The surprising truth about surprises

“Surprise,“ we cheered as my niece entered the room. Our family had gathered in secret to celebrate her eighth birthday. The look on her face told it all, she was genuinely happy and, more importantly, not too freaked out. She’d never been to a surprise party, let alone been the subject of one and she found it a pleasant surprise.

How often do you get surprised? I do all the time. Not always pleasantly, though. It’s not pleasant to discover water seeping through your ceiling during a heavy storm – a recent, sad example.

Surprise happens when your expectations aren’t met; when the future doesn’t work out the way you thought it would, sometimes for the better, sometimes not.

Research is all about surprise

Or it should be. Research is about asking questions, questions where the answers aren’t predetermined. Unless you’re a lawyer, why would you bother asking a question you already knew the answer to?

Instead of being about surprise, research is often used to shore up an argument. An argument, for example: to continue with the way things are, to do nothing to improve a service, to make your boss happy, etc.

“80% of our users reported ‘satisfied’ or ‘very satisfied’ with our service.”

I groan when I see reports like this. It means (almost) nothing. If I’m unhappy with your service, but 80% of people are happy, am I just a whinger? Were the 20% who reported ‘dissatisfaction’ the most profitable customers? What does ‘satisfied’ mean in the context of the survey and the survey-takers? Satisfied with their decision to shop elsewhere?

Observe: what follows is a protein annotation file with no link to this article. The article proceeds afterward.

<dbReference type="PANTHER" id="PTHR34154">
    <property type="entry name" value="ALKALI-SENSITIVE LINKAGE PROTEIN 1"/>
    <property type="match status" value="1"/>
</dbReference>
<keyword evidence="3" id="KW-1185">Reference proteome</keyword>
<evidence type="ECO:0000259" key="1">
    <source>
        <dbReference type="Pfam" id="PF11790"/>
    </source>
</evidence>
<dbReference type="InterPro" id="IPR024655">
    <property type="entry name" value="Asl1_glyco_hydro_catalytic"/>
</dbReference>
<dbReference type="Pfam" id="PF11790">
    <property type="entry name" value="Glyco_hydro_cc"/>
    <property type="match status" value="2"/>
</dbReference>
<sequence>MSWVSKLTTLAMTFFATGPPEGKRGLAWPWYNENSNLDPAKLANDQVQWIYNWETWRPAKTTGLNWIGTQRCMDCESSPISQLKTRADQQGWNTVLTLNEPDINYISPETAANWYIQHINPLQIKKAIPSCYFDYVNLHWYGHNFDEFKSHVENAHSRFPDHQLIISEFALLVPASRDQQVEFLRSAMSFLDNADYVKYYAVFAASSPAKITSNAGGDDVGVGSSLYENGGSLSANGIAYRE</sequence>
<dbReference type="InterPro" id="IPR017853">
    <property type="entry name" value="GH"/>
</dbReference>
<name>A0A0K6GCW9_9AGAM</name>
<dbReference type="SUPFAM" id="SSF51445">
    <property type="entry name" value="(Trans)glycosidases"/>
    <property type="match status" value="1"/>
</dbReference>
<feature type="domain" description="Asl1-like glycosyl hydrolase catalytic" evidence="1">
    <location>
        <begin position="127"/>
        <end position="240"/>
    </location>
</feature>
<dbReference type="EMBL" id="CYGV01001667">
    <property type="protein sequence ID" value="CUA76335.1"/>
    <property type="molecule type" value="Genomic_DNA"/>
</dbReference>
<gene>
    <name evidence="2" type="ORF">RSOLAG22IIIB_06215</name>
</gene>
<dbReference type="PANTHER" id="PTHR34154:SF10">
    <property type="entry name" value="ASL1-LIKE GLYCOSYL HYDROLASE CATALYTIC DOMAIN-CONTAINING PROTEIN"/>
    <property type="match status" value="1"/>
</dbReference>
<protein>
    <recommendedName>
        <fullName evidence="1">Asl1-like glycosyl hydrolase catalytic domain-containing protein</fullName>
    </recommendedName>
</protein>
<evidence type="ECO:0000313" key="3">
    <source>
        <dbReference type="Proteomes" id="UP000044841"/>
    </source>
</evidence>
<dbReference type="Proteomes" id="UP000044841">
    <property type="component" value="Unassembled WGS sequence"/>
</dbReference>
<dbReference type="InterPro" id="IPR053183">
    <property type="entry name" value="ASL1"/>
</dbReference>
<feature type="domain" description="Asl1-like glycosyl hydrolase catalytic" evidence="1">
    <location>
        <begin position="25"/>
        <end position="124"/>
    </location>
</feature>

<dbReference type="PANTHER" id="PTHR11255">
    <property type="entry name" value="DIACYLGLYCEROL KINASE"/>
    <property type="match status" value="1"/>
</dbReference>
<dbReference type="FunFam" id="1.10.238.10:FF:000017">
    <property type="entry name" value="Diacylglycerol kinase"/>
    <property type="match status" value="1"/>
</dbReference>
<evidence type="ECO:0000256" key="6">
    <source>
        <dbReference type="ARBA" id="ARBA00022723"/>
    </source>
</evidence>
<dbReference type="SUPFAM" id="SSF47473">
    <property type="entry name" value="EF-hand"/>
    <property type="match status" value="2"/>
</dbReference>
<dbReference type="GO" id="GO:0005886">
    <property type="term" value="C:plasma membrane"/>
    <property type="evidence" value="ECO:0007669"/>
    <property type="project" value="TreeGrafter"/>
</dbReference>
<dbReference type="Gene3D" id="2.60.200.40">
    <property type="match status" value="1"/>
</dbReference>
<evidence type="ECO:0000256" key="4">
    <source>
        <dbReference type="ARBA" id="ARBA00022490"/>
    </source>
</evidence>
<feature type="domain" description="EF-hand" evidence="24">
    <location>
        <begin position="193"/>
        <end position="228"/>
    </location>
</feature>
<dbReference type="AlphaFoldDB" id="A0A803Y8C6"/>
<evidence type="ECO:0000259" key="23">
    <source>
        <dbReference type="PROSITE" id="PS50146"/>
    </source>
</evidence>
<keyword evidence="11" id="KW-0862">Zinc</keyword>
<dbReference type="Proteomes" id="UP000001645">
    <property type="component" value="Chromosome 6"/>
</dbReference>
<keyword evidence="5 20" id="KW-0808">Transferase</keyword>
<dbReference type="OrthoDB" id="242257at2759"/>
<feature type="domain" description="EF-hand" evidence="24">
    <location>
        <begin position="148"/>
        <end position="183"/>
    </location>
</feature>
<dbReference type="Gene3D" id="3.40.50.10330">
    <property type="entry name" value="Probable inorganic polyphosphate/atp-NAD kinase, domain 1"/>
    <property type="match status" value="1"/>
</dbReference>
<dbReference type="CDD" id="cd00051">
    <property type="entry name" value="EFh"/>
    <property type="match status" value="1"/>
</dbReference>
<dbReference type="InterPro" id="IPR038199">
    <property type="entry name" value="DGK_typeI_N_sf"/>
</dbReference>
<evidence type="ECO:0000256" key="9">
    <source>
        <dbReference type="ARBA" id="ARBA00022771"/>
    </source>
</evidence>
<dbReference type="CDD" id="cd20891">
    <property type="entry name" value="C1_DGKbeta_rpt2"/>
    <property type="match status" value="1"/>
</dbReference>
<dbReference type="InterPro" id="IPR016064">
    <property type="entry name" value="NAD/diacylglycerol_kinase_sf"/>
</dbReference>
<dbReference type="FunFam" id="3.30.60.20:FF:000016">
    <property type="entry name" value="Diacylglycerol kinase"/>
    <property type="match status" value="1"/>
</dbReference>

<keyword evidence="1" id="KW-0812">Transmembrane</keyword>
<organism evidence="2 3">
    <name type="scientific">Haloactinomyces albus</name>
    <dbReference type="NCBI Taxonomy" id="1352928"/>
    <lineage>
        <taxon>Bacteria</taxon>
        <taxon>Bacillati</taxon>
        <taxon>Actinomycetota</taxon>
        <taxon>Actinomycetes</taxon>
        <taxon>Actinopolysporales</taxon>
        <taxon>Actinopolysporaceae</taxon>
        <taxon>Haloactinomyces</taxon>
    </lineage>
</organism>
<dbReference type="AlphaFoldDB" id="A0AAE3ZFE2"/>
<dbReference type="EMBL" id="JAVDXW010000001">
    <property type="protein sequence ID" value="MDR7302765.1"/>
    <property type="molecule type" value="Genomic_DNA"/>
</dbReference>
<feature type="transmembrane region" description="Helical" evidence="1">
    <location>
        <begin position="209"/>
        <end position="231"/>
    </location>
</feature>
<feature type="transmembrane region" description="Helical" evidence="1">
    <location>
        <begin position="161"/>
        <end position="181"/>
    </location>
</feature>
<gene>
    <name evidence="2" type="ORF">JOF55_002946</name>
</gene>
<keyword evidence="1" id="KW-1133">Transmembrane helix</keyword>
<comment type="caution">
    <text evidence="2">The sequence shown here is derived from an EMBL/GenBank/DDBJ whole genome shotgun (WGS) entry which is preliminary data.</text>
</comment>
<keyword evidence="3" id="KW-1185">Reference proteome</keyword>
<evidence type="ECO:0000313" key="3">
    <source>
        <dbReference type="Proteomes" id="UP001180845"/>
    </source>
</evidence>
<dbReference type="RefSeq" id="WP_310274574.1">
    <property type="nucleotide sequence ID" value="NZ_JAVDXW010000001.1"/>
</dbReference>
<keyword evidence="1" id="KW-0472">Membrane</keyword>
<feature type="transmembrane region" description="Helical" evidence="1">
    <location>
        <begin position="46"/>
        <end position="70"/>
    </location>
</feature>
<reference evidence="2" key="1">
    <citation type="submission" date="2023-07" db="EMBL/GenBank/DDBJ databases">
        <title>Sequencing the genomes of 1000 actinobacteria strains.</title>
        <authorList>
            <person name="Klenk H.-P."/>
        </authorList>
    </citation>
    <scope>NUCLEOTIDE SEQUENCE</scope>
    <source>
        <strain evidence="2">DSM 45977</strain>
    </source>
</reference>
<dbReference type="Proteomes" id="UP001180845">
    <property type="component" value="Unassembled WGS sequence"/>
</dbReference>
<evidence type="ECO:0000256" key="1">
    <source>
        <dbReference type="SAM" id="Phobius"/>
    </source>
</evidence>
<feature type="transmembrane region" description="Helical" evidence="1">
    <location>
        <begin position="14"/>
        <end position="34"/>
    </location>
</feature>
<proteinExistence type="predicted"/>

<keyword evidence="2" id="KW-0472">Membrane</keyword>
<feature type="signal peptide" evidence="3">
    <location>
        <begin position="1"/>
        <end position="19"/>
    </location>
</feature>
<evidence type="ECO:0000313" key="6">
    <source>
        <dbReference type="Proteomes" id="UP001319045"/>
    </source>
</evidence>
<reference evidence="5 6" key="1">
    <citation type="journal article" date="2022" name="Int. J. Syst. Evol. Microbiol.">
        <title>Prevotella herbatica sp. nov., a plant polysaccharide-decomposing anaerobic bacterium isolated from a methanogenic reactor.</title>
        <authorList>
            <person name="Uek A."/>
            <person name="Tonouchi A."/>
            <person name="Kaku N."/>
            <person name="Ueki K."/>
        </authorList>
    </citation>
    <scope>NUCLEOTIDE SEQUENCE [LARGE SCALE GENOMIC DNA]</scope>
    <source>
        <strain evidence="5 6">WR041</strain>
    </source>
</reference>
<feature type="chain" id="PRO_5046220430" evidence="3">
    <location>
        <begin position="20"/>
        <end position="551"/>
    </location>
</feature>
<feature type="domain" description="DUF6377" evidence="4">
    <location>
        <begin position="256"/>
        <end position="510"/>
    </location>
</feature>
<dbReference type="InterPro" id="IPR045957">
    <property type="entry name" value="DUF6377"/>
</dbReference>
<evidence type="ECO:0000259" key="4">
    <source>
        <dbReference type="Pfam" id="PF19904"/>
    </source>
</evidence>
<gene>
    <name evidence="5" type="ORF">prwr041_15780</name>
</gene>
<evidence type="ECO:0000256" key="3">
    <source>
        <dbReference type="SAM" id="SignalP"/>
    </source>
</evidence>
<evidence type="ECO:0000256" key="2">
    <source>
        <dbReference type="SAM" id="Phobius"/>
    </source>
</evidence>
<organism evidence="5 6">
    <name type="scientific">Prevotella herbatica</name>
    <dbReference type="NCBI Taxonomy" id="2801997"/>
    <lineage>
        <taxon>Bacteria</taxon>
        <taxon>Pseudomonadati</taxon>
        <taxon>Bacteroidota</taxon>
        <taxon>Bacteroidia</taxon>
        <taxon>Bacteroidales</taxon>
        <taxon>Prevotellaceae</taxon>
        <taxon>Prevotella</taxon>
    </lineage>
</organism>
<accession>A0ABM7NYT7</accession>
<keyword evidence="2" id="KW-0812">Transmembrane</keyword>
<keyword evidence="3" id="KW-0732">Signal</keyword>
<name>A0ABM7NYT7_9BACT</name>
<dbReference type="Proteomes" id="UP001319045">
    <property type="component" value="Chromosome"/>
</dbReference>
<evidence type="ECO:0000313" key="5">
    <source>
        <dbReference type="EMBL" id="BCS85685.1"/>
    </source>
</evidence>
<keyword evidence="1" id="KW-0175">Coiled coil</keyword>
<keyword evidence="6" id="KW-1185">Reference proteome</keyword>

Customer research leader, Forrester, has recently published Outside in: the power of putting customers at the center of your business. In it researchers Harley Manning and Kerry Bodine write about true customer research versus ‘customer satisfaction’ using the example of U.S. company, Office Depot.

The new company president Kevin Peters was alarmed at declining sales, and at rates that outstripped his competitors. At the same time, ‘mystery shopper’ scores “were going through the roof.” Puzzled, Kevin began to tour his stores and talk to customer about their experiences – which were almost uniformly unacceptable. How could Kevin reconcile the glowing mystery shopping reports with the declining sales and his own research?

The mystery shopping scores were actually correct – they were just asking the wrong questions: “Are the floors clean?” and “Are the shelves fully stocked?” As Kevin put it, “who cares?”

Kevin’s own observation and interviews told a very different – surprising – story. Office Depot customers wanted “to find office products they came for, quickly and easily,” and the company’s systems weren’t helping. (How he fixed the problems is another story.)

Develop a ‘surprise index’

Organisations need to develop a ‘surprise index’ as a measure of how customers perceive their experiences. Are your staff really empowered to ask questions they don’t know the answer to? Does your organisational culture support this? What will you do with the surprising results? Who will surprise you the most?

At a recent business networking event held by a government body I noticed all the staff standing around talking to each other – literally no surprises there. You have to work out why, who, how, where and when to talk to your customers to get the most surprises.

If your research doesn’t surprise you, then you’re asking the wrong questions or talking to the wrong people.

Mae West put it another way when she said: “Those who are easily shocked should be shocked more often.”

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